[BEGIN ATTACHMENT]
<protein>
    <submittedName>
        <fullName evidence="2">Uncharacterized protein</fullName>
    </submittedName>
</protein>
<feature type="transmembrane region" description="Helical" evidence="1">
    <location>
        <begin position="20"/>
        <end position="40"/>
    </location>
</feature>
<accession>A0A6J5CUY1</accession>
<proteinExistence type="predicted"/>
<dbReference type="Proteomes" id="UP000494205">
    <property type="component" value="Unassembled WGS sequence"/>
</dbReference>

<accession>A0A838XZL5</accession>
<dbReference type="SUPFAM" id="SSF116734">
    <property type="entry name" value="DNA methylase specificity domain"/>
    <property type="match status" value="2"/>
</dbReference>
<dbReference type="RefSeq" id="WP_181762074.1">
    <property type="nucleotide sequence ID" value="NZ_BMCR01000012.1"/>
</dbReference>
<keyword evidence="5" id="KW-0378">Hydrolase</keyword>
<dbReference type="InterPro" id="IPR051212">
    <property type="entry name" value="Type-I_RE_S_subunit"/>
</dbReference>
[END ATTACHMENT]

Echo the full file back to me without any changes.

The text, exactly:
<protein>
    <submittedName>
        <fullName evidence="2">Uncharacterized protein</fullName>
    </submittedName>
</protein>
<feature type="transmembrane region" description="Helical" evidence="1">
    <location>
        <begin position="20"/>
        <end position="40"/>
    </location>
</feature>
<accession>A0A6J5CUY1</accession>
<proteinExistence type="predicted"/>
<dbReference type="Proteomes" id="UP000494205">
    <property type="component" value="Unassembled WGS sequence"/>
</dbReference>

<accession>A0A838XZL5</accession>
<dbReference type="SUPFAM" id="SSF116734">
    <property type="entry name" value="DNA methylase specificity domain"/>
    <property type="match status" value="2"/>
</dbReference>
<dbReference type="RefSeq" id="WP_181762074.1">
    <property type="nucleotide sequence ID" value="NZ_BMCR01000012.1"/>
</dbReference>
<keyword evidence="5" id="KW-0378">Hydrolase</keyword>
<dbReference type="InterPro" id="IPR051212">
    <property type="entry name" value="Type-I_RE_S_subunit"/>
</dbReference>